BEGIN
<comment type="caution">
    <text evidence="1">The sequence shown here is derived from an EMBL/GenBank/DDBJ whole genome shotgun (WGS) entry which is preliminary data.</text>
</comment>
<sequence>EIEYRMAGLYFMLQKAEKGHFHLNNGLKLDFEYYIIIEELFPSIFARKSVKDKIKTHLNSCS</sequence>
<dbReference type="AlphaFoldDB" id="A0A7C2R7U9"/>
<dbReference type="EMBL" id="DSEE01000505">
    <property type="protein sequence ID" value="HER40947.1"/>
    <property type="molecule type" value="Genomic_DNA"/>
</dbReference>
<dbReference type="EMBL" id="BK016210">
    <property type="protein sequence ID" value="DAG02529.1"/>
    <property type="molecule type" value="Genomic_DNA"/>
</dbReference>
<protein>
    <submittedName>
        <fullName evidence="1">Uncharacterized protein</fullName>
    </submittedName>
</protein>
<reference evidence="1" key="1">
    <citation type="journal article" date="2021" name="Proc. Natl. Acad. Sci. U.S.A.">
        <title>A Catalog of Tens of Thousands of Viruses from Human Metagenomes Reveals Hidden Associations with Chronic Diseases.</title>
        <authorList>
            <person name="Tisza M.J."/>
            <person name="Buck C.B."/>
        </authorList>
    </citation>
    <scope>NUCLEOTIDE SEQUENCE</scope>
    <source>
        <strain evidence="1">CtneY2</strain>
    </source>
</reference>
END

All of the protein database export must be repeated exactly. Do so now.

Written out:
<comment type="caution">
    <text evidence="1">The sequence shown here is derived from an EMBL/GenBank/DDBJ whole genome shotgun (WGS) entry which is preliminary data.</text>
</comment>
<sequence>EIEYRMAGLYFMLQKAEKGHFHLNNGLKLDFEYYIIIEELFPSIFARKSVKDKIKTHLNSCS</sequence>
<dbReference type="AlphaFoldDB" id="A0A7C2R7U9"/>
<dbReference type="EMBL" id="DSEE01000505">
    <property type="protein sequence ID" value="HER40947.1"/>
    <property type="molecule type" value="Genomic_DNA"/>
</dbReference>
<dbReference type="EMBL" id="BK016210">
    <property type="protein sequence ID" value="DAG02529.1"/>
    <property type="molecule type" value="Genomic_DNA"/>
</dbReference>
<protein>
    <submittedName>
        <fullName evidence="1">Uncharacterized protein</fullName>
    </submittedName>
</protein>
<reference evidence="1" key="1">
    <citation type="journal article" date="2021" name="Proc. Natl. Acad. Sci. U.S.A.">
        <title>A Catalog of Tens of Thousands of Viruses from Human Metagenomes Reveals Hidden Associations with Chronic Diseases.</title>
        <authorList>
            <person name="Tisza M.J."/>
            <person name="Buck C.B."/>
        </authorList>
    </citation>
    <scope>NUCLEOTIDE SEQUENCE</scope>
    <source>
        <strain evidence="1">CtneY2</strain>
    </source>
</reference>